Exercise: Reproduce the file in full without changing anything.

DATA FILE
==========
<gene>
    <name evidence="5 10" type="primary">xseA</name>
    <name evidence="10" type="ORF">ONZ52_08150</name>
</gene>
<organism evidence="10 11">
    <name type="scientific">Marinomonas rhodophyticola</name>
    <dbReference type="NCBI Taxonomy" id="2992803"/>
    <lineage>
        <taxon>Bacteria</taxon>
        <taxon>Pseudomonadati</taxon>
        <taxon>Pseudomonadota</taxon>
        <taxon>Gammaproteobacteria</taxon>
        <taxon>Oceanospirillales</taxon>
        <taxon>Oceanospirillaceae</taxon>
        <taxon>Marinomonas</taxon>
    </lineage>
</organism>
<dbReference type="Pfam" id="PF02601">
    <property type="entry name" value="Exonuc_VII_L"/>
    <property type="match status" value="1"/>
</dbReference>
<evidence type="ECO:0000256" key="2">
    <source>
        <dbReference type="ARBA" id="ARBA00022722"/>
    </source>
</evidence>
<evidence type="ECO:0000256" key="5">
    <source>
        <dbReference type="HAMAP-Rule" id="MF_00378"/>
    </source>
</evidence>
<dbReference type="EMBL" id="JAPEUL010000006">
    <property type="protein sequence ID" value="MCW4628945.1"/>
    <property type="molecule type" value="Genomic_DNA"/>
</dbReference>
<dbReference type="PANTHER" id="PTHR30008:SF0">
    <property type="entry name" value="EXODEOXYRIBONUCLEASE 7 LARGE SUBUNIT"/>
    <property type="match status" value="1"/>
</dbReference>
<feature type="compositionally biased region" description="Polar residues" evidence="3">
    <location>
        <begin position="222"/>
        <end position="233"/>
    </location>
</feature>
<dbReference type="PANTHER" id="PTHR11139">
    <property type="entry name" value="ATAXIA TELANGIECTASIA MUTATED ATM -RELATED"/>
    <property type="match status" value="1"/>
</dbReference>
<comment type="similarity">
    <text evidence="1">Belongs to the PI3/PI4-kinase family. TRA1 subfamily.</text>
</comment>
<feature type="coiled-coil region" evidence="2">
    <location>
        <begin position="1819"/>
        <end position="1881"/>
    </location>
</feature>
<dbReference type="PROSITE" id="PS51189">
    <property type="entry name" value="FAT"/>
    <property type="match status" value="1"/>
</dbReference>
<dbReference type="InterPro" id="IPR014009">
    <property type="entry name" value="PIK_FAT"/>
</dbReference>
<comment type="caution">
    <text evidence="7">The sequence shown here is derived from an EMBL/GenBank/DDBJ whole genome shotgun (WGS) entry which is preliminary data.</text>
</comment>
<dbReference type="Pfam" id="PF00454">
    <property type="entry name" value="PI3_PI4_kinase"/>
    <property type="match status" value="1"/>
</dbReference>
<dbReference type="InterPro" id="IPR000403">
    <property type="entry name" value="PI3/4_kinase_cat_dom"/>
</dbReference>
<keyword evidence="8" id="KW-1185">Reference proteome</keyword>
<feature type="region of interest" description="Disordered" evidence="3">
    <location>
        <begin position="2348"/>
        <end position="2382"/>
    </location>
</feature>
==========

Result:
<gene>
    <name evidence="5 10" type="primary">xseA</name>
    <name evidence="10" type="ORF">ONZ52_08150</name>
</gene>
<organism evidence="10 11">
    <name type="scientific">Marinomonas rhodophyticola</name>
    <dbReference type="NCBI Taxonomy" id="2992803"/>
    <lineage>
        <taxon>Bacteria</taxon>
        <taxon>Pseudomonadati</taxon>
        <taxon>Pseudomonadota</taxon>
        <taxon>Gammaproteobacteria</taxon>
        <taxon>Oceanospirillales</taxon>
        <taxon>Oceanospirillaceae</taxon>
        <taxon>Marinomonas</taxon>
    </lineage>
</organism>
<dbReference type="Pfam" id="PF02601">
    <property type="entry name" value="Exonuc_VII_L"/>
    <property type="match status" value="1"/>
</dbReference>
<evidence type="ECO:0000256" key="2">
    <source>
        <dbReference type="ARBA" id="ARBA00022722"/>
    </source>
</evidence>
<evidence type="ECO:0000256" key="5">
    <source>
        <dbReference type="HAMAP-Rule" id="MF_00378"/>
    </source>
</evidence>
<dbReference type="EMBL" id="JAPEUL010000006">
    <property type="protein sequence ID" value="MCW4628945.1"/>
    <property type="molecule type" value="Genomic_DNA"/>
</dbReference>
<dbReference type="PANTHER" id="PTHR30008:SF0">
    <property type="entry name" value="EXODEOXYRIBONUCLEASE 7 LARGE SUBUNIT"/>
    <property type="match status" value="1"/>
</dbReference>
<feature type="compositionally biased region" description="Polar residues" evidence="3">
    <location>
        <begin position="222"/>
        <end position="233"/>
    </location>
</feature>
<dbReference type="PANTHER" id="PTHR11139">
    <property type="entry name" value="ATAXIA TELANGIECTASIA MUTATED ATM -RELATED"/>
    <property type="match status" value="1"/>
</dbReference>
<comment type="similarity">
    <text evidence="1">Belongs to the PI3/PI4-kinase family. TRA1 subfamily.</text>
</comment>
<feature type="coiled-coil region" evidence="2">
    <location>
        <begin position="1819"/>
        <end position="1881"/>
    </location>
</feature>
<dbReference type="PROSITE" id="PS51189">
    <property type="entry name" value="FAT"/>
    <property type="match status" value="1"/>
</dbReference>
<dbReference type="InterPro" id="IPR014009">
    <property type="entry name" value="PIK_FAT"/>
</dbReference>
<comment type="caution">
    <text evidence="7">The sequence shown here is derived from an EMBL/GenBank/DDBJ whole genome shotgun (WGS) entry which is preliminary data.</text>
</comment>
<dbReference type="Pfam" id="PF00454">
    <property type="entry name" value="PI3_PI4_kinase"/>
    <property type="match status" value="1"/>
</dbReference>
<dbReference type="InterPro" id="IPR000403">
    <property type="entry name" value="PI3/4_kinase_cat_dom"/>
</dbReference>
<keyword evidence="8" id="KW-1185">Reference proteome</keyword>
<feature type="region of interest" description="Disordered" evidence="3">
    <location>
        <begin position="2348"/>
        <end position="2382"/>
    </location>
</feature>